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The Impact of Housing on Self-Reported Physical and Mental Health Among Residents in Public and Affordable Housing in the South Bronx: A Cross-Sectional Analysis

Attinson, Dionna Nicole

Substandard housing has been associated with decreased physical and mental health, particularly among low-income communities of color (Jacobs, 2011). The aim of this analysis is to examine the relationship between housing risk factors and self-reported physical and mental health among residents in affordable and public housing units in the South Bronx.

Methods: Participants (N = 304) were recruited from an affordable housing site and a public housing site in the South Bronx. Participants completed a survey that collected data on socio-demographics, housing conditions/quality, housing affordability, residential satisfaction, health behaviors (i.e., smoking), social connectedness, mental health, physical health, and perceived stress. A multivariate multiple regression analysis including both samples was conducted, followed by a stratified analysis for each sample.

Results: At baseline, residents in public housing had lower self-reported physical health compared to residents living in affordable housing. In addition, on average, residents in public housing were older, had lower levels of education, were more likely to have needed repairs in the previous year, and more likely to have at least one chronic disease, when compared to residents at the affordable housing site. In the overall analysis, age and education were the strongest predictors of self-rated physical health, while residential satisfaction and education were the strongest predictors of self-rated mental health. In the public housing sample, age and income were predictors of self-rated physical health, while residential satisfaction remained a strong predictor of mental health. In the affordable housing sample, age was the only predictor of self-rated physical health, while post-high school level education was associated with better self-rated mental health.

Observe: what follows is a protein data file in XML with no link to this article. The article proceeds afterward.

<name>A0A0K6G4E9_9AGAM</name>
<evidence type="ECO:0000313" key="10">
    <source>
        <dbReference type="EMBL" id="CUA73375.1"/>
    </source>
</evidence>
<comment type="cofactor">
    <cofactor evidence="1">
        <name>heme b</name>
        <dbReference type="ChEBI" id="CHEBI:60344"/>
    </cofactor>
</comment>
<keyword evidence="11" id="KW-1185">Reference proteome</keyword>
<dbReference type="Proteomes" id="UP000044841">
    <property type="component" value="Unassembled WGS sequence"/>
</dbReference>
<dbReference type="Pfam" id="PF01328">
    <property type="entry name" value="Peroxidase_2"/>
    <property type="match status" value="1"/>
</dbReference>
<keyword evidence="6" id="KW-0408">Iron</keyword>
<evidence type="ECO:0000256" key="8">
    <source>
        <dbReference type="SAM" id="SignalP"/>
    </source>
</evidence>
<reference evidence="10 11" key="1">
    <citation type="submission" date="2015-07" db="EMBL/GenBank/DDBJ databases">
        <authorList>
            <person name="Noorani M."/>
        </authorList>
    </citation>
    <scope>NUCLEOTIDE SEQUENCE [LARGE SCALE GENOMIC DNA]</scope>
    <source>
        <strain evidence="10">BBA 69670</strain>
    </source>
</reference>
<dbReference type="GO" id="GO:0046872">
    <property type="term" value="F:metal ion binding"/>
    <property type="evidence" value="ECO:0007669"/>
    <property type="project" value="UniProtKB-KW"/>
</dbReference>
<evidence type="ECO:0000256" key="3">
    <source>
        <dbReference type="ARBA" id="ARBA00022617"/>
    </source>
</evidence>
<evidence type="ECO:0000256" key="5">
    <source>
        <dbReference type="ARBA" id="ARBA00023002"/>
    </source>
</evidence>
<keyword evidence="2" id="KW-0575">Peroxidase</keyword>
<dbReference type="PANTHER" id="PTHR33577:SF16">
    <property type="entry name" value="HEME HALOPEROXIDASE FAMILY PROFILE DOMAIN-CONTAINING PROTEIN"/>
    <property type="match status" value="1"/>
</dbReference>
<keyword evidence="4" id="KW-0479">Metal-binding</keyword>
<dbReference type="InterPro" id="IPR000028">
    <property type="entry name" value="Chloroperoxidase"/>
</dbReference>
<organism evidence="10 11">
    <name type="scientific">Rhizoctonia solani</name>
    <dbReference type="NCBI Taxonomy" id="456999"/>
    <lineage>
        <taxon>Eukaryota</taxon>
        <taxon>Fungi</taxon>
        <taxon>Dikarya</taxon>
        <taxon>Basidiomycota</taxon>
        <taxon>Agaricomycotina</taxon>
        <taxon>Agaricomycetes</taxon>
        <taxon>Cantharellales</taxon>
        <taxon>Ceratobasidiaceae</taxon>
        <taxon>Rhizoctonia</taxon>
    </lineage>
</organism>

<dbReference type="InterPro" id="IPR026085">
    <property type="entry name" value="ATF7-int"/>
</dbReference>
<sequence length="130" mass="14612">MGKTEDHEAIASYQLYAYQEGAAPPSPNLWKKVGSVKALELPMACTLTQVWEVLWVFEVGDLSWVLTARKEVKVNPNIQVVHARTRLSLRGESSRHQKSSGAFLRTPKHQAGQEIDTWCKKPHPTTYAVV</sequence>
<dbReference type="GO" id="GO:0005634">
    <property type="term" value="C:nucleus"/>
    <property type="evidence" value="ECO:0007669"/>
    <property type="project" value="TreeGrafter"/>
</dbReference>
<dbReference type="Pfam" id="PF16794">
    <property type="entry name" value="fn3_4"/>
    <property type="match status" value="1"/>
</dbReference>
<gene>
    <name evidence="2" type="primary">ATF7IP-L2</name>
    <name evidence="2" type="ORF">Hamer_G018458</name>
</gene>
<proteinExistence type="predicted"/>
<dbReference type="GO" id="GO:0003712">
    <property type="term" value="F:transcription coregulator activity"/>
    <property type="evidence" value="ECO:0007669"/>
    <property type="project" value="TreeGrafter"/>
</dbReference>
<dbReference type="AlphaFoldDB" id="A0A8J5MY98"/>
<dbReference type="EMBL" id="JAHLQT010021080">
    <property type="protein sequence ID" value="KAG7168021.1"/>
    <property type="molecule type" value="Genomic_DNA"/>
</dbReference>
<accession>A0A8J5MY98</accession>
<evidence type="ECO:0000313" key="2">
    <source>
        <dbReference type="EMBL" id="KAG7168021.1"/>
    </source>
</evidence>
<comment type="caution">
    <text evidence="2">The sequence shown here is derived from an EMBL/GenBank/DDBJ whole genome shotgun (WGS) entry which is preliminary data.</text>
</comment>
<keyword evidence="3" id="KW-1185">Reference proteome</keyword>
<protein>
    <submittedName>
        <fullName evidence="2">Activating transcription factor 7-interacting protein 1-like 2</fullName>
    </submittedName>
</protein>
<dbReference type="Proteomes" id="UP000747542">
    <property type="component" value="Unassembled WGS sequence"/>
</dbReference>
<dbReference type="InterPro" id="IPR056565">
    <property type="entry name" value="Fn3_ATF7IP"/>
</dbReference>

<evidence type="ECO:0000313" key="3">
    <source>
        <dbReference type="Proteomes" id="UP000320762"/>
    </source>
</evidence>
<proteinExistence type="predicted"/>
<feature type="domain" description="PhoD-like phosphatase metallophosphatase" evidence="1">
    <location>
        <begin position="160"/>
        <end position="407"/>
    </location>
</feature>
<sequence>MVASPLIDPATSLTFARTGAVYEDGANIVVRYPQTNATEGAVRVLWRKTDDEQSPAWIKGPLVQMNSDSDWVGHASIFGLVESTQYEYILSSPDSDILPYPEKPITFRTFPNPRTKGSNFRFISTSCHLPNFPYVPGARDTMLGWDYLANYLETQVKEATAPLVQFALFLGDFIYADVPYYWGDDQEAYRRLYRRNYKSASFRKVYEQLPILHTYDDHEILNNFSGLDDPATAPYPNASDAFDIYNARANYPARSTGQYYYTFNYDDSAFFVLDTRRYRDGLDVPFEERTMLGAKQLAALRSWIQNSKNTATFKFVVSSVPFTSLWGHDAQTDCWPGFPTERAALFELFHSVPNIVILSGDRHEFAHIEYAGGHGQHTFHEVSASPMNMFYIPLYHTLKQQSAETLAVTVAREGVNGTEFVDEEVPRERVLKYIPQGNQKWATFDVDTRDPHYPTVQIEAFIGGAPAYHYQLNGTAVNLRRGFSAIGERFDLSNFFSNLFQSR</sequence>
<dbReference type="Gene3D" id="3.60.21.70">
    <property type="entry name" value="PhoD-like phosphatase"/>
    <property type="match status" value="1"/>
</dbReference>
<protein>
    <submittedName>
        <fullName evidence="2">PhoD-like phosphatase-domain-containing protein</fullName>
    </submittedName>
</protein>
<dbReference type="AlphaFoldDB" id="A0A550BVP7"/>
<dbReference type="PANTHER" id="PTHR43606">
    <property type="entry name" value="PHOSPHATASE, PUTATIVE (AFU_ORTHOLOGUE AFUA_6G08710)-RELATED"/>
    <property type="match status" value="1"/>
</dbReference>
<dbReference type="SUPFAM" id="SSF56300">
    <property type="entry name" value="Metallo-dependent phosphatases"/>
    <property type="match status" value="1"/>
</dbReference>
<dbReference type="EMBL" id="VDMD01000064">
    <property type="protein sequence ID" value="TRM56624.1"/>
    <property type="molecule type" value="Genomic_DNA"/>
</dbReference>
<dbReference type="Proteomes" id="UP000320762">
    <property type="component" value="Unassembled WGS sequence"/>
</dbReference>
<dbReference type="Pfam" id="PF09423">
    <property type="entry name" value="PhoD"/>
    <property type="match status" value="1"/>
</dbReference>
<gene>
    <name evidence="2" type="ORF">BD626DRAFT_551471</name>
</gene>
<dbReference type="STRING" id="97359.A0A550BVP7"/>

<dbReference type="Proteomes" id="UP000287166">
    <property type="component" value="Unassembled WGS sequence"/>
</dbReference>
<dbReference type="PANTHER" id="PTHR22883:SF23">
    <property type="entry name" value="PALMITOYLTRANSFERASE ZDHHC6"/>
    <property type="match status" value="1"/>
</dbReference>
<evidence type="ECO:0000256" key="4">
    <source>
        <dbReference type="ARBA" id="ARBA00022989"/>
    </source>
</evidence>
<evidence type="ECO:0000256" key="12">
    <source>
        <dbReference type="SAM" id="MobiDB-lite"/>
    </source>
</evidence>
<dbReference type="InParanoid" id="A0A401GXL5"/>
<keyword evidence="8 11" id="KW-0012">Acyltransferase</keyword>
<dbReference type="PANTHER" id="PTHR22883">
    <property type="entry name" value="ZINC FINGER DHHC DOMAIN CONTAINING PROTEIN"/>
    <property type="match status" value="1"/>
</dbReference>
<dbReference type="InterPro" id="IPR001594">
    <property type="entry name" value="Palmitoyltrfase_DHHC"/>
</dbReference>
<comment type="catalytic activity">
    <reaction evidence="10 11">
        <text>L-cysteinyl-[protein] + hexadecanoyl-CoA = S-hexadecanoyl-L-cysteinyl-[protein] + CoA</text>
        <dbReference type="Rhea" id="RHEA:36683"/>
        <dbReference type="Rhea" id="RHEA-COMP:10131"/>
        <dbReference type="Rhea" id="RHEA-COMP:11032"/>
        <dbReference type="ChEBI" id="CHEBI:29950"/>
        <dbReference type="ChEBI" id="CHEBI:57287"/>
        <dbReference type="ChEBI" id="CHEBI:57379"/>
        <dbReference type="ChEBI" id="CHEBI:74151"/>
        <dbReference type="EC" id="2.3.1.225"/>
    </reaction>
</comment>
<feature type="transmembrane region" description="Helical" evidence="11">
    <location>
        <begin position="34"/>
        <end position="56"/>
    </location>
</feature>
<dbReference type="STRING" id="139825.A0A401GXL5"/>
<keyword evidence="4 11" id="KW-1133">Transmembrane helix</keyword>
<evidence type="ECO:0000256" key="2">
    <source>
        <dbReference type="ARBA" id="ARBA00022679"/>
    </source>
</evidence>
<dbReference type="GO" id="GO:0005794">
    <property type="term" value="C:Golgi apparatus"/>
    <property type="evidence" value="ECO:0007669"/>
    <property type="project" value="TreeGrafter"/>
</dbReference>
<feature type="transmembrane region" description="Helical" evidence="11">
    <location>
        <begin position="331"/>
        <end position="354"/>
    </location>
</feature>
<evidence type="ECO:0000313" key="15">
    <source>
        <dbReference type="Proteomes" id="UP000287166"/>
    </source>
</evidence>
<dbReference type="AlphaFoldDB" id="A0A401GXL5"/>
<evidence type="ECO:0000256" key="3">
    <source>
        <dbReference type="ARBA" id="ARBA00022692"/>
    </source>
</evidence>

Conclusion: Community-based interventions and policies should be developed and implemented to address the multifaceted facilitators of good physical and mental health for those who reside in affordable and public housing units. To better support the health of residents and communities, particular focus and tailoring should be directed to older adults, those with low income, and individuals with lower education levels.

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More About This Work

Academic Units
Sociomedical Sciences
Thesis Advisors
Hernández, Diana
Degree
M.P.H., Mailman School of Public Health, Columbia University
Published Here
May 5, 2020